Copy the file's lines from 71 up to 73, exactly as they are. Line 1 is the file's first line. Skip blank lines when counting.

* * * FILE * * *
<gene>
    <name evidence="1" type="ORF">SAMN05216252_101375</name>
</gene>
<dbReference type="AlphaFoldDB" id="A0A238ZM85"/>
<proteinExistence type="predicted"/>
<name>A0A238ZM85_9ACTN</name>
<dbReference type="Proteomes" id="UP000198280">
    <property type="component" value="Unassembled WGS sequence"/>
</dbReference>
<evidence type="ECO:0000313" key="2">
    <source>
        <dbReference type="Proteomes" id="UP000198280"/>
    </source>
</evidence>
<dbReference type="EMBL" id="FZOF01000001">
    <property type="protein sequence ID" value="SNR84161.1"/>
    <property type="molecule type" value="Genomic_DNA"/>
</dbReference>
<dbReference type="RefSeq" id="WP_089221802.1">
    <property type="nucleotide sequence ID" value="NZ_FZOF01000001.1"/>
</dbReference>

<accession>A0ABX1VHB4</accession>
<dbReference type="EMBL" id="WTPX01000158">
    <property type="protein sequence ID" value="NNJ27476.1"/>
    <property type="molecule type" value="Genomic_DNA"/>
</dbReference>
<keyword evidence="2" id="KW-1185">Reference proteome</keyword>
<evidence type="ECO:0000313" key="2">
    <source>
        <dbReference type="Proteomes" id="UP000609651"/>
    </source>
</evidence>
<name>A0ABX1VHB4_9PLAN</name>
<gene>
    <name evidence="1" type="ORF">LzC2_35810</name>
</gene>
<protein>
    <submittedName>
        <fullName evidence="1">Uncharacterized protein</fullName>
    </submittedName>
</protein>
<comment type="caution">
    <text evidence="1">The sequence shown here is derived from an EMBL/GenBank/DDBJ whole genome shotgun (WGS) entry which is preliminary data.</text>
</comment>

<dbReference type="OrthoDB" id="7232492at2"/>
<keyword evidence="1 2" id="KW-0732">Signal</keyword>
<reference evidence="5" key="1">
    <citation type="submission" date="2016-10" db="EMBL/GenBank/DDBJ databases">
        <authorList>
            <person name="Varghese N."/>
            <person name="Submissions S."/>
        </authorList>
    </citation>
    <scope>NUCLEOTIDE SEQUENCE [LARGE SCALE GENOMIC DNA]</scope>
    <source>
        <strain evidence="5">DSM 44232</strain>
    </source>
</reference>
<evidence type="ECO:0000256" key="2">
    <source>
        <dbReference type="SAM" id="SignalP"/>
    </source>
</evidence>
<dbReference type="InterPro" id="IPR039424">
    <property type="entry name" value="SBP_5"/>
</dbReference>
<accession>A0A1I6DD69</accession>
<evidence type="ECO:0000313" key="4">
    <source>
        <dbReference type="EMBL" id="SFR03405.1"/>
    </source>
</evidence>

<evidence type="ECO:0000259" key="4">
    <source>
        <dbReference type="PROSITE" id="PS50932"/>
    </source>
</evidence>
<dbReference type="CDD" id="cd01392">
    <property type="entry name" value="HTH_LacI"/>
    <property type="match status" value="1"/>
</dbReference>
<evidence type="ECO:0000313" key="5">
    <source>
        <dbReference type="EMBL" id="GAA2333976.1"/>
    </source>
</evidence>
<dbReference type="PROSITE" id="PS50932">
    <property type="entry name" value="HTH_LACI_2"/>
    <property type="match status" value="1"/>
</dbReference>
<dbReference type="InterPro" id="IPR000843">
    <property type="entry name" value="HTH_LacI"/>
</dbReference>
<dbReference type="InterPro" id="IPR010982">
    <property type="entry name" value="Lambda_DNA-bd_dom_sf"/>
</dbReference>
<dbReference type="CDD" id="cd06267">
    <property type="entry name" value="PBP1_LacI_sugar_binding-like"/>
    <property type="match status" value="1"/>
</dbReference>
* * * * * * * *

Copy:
    </source>
</evidence>

<evidence type="ECO:0000259" key="4">